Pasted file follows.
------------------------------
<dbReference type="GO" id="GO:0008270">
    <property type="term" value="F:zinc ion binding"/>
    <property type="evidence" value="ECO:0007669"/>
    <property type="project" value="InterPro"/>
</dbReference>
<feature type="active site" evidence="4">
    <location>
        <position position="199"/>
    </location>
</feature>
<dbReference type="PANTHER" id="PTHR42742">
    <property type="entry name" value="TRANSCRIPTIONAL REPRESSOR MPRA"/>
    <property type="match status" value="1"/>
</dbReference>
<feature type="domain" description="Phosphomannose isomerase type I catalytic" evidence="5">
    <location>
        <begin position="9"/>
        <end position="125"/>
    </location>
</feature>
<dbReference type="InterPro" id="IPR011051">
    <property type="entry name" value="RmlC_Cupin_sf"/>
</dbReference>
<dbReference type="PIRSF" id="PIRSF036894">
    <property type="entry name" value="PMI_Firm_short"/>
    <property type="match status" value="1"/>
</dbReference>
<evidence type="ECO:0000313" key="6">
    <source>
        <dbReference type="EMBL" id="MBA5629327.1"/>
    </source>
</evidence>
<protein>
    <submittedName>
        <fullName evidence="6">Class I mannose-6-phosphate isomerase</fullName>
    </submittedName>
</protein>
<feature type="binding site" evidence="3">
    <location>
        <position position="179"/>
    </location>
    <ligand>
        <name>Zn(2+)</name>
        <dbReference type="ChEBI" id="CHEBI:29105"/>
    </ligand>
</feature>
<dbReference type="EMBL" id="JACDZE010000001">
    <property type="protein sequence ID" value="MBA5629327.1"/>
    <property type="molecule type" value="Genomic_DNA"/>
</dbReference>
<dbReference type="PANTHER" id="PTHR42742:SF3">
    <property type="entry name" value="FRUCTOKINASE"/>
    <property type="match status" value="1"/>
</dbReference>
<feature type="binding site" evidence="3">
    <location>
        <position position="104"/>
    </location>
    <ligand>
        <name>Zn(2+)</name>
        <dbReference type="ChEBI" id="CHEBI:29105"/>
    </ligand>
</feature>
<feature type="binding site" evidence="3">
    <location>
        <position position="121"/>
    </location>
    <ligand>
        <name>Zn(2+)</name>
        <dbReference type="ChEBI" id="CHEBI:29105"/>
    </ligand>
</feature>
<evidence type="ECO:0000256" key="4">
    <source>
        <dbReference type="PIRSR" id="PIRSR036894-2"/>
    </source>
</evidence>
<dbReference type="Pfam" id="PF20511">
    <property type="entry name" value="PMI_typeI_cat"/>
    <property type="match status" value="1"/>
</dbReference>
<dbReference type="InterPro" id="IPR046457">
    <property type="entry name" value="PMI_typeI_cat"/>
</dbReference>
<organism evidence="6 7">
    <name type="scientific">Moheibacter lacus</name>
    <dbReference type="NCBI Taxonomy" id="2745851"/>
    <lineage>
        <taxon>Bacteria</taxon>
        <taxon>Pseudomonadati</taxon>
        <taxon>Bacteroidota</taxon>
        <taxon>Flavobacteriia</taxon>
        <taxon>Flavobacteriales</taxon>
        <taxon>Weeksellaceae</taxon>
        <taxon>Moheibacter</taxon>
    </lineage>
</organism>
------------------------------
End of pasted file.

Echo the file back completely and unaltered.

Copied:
<dbReference type="GO" id="GO:0008270">
    <property type="term" value="F:zinc ion binding"/>
    <property type="evidence" value="ECO:0007669"/>
    <property type="project" value="InterPro"/>
</dbReference>
<feature type="active site" evidence="4">
    <location>
        <position position="199"/>
    </location>
</feature>
<dbReference type="PANTHER" id="PTHR42742">
    <property type="entry name" value="TRANSCRIPTIONAL REPRESSOR MPRA"/>
    <property type="match status" value="1"/>
</dbReference>
<feature type="domain" description="Phosphomannose isomerase type I catalytic" evidence="5">
    <location>
        <begin position="9"/>
        <end position="125"/>
    </location>
</feature>
<dbReference type="InterPro" id="IPR011051">
    <property type="entry name" value="RmlC_Cupin_sf"/>
</dbReference>
<dbReference type="PIRSF" id="PIRSF036894">
    <property type="entry name" value="PMI_Firm_short"/>
    <property type="match status" value="1"/>
</dbReference>
<evidence type="ECO:0000313" key="6">
    <source>
        <dbReference type="EMBL" id="MBA5629327.1"/>
    </source>
</evidence>
<protein>
    <submittedName>
        <fullName evidence="6">Class I mannose-6-phosphate isomerase</fullName>
    </submittedName>
</protein>
<feature type="binding site" evidence="3">
    <location>
        <position position="179"/>
    </location>
    <ligand>
        <name>Zn(2+)</name>
        <dbReference type="ChEBI" id="CHEBI:29105"/>
    </ligand>
</feature>
<dbReference type="EMBL" id="JACDZE010000001">
    <property type="protein sequence ID" value="MBA5629327.1"/>
    <property type="molecule type" value="Genomic_DNA"/>
</dbReference>
<dbReference type="PANTHER" id="PTHR42742:SF3">
    <property type="entry name" value="FRUCTOKINASE"/>
    <property type="match status" value="1"/>
</dbReference>
<feature type="binding site" evidence="3">
    <location>
        <position position="104"/>
    </location>
    <ligand>
        <name>Zn(2+)</name>
        <dbReference type="ChEBI" id="CHEBI:29105"/>
    </ligand>
</feature>
<feature type="binding site" evidence="3">
    <location>
        <position position="121"/>
    </location>
    <ligand>
        <name>Zn(2+)</name>
        <dbReference type="ChEBI" id="CHEBI:29105"/>
    </ligand>
</feature>
<evidence type="ECO:0000256" key="4">
    <source>
        <dbReference type="PIRSR" id="PIRSR036894-2"/>
    </source>
</evidence>
<dbReference type="Pfam" id="PF20511">
    <property type="entry name" value="PMI_typeI_cat"/>
    <property type="match status" value="1"/>
</dbReference>
<dbReference type="InterPro" id="IPR046457">
    <property type="entry name" value="PMI_typeI_cat"/>
</dbReference>
<organism evidence="6 7">
    <name type="scientific">Moheibacter lacus</name>
    <dbReference type="NCBI Taxonomy" id="2745851"/>
    <lineage>
        <taxon>Bacteria</taxon>
        <taxon>Pseudomonadati</taxon>
        <taxon>Bacteroidota</taxon>
        <taxon>Flavobacteriia</taxon>
        <taxon>Flavobacteriales</taxon>
        <taxon>Weeksellaceae</taxon>
        <taxon>Moheibacter</taxon>
    </lineage>
</organism>